the U.S. Supreme Court struck down the Medicaid expansion provision as excessively coercive, calling it “a gun to the head” and “economic dragooning.”
Because participation in Medicare drug programs is not truly voluntary, Bucholtz concluded, the IRA drug negotiation program does not really contemplate negotiation - instead, the IRA gives the agencies an unchecked power to impose price controls without sufficient legal standards or due process to ensure such prices are not unfair or confiscatory. Manufacturers of the designated drugs must agree to abide by the agencies’ eventual unilateral price determination at the beginning of the process - by Oct. 1 - or face the loss of 50% of their market, Bucholtz said.
Deputy Assistant Attorney General Brian Netter, arguing for the agencies, countered that the chambers’ due process and takings claims both require proof of a protected property interest, and courts have repeatedly concluded that providers have no protected interest in continuing participation in Medicare - even if Medicare constitutes 80% to 90% of a provider’s business.
The IRA negotiation program does not impose price controls, Netter added, because the federal government is the purchaser. If manufacturers “wish not to provide goods or services” to the government at the price the government says it is willing to pay, Netter argued, then they can “walk away.” According to Netter, the IRA does not force manufacturers to “make any sale they don’t want to make.”
Netter also explained that the IRA’s 11-to-23-month waiting period for termination applies only to unilateral termination by a participant, and the agencies have issued guidance indicating the shorter 30-day waiting period for termination by the agencies would apply if manufacturers decline to participate in the negotiation program.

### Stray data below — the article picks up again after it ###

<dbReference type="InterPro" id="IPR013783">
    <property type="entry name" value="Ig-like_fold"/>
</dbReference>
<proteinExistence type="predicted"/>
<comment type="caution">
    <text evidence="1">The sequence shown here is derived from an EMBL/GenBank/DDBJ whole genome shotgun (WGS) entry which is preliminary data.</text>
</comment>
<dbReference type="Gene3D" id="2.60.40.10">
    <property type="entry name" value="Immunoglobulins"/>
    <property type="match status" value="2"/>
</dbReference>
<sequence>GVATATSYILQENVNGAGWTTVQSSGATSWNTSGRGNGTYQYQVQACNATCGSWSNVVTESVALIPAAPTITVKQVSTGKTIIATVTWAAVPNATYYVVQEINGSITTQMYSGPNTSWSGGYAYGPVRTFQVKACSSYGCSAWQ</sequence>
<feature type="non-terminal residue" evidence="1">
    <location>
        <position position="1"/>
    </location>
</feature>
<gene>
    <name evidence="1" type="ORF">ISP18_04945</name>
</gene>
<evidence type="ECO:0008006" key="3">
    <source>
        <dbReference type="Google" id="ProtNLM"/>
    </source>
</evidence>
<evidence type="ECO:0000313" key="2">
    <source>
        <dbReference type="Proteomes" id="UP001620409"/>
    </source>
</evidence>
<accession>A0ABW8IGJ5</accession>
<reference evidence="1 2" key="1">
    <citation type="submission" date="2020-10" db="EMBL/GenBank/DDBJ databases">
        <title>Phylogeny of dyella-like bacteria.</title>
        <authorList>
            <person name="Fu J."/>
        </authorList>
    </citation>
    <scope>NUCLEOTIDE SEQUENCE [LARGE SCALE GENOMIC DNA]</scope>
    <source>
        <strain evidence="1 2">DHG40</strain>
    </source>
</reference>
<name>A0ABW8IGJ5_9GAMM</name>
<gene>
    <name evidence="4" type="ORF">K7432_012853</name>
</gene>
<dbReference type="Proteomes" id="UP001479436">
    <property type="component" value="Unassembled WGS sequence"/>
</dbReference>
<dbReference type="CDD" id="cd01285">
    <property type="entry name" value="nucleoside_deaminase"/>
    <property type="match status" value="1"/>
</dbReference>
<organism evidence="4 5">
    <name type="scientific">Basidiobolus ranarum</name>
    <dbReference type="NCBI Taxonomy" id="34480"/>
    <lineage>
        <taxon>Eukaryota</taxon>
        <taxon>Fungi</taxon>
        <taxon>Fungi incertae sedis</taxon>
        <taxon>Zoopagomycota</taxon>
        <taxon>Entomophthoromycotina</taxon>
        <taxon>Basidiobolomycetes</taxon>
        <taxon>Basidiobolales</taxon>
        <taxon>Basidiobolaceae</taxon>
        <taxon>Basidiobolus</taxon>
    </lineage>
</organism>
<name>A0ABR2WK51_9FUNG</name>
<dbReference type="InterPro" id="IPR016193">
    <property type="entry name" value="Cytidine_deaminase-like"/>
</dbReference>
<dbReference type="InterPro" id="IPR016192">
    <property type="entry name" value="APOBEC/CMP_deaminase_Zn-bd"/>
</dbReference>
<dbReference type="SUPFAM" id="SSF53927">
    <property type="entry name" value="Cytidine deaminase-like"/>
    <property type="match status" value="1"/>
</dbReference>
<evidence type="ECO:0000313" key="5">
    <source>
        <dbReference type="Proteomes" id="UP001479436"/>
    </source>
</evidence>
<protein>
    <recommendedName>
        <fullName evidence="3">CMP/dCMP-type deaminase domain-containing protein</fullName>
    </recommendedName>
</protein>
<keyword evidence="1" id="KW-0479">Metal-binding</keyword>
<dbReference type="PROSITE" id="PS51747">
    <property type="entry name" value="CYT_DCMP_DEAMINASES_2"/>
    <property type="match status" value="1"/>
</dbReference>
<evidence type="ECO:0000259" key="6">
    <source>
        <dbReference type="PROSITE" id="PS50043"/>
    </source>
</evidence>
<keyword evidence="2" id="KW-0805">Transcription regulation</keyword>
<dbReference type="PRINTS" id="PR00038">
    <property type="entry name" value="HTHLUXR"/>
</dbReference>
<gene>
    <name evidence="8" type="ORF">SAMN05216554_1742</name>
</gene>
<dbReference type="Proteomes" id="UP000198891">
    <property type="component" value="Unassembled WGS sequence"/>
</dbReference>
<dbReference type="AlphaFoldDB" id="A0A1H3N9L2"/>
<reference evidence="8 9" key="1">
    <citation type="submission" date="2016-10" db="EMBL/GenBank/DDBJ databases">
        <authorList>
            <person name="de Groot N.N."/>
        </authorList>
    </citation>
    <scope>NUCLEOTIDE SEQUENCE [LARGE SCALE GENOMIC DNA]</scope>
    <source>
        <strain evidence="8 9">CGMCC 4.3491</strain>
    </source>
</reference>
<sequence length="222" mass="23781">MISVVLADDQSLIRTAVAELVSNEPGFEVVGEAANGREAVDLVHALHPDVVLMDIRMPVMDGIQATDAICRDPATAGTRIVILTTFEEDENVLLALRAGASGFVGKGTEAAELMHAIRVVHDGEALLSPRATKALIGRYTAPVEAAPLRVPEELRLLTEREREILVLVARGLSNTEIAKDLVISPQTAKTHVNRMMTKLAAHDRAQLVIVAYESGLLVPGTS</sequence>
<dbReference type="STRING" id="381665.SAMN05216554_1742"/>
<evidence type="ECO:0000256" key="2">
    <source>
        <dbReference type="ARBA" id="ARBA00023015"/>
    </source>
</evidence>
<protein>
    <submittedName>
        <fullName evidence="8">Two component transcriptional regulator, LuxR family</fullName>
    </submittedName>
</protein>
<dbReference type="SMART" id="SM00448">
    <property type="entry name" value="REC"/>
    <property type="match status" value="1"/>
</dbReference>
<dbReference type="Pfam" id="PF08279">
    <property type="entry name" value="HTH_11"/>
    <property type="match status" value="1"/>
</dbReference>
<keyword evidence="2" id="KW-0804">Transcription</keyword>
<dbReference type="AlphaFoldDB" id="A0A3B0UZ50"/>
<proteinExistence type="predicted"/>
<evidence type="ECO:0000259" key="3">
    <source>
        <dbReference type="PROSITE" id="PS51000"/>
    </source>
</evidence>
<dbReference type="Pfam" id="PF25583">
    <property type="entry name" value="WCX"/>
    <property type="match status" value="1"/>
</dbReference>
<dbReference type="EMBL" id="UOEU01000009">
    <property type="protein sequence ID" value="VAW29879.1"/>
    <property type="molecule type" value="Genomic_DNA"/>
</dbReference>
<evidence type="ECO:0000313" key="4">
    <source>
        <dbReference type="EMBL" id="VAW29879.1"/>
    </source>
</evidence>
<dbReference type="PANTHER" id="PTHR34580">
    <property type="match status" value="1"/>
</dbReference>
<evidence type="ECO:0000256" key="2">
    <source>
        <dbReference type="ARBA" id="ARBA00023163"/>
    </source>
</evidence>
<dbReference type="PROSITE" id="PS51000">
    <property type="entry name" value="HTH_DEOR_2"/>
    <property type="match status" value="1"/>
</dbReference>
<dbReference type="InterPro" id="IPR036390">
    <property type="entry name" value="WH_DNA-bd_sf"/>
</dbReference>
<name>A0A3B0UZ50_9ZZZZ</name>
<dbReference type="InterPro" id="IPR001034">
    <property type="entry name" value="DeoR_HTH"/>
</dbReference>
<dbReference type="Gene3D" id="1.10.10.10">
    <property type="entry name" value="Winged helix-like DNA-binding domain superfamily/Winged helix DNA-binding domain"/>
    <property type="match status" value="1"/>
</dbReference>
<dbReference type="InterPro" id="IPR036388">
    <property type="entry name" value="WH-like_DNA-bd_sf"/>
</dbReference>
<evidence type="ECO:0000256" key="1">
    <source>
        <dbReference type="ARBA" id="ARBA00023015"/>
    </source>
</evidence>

Argument on the agencies’ motion to dismiss focused on the chambers’ standing to bring suit on behalf of their members. Senior Department of Justice Trial Counsel Stephen Pezzi argued that the chambers lack standing to sue on behalf of member Abbvie because the IRA negotiation process applies only to Pharmacyclics, the “primary manufacturer” of the designated drug. Pharmacyclics, Pezzi pointed out, was not a member of any of the chambers when the complaint was filed, though it did join later.
Pezzi also argued that the chambers lack standing (or the irreparable harm necessary for a preliminary injunction) because the negotiation program may not in fact lead the manufacturers to “financial ruin.” The process is “not a zero sum game,” Pezzi said, and there is “a world in which Medicare beneficiaries are better off and manufacturers are no worse off” under the IRA.
Bucholtz responded that Abbvie has already suffered actual harm from the process in the form of unrecoverable costs to comply with the disclosure requirements of the IRA. Bucholtz also called a material reduction in the Medicare prices for the designated drugs a “moral certainty.”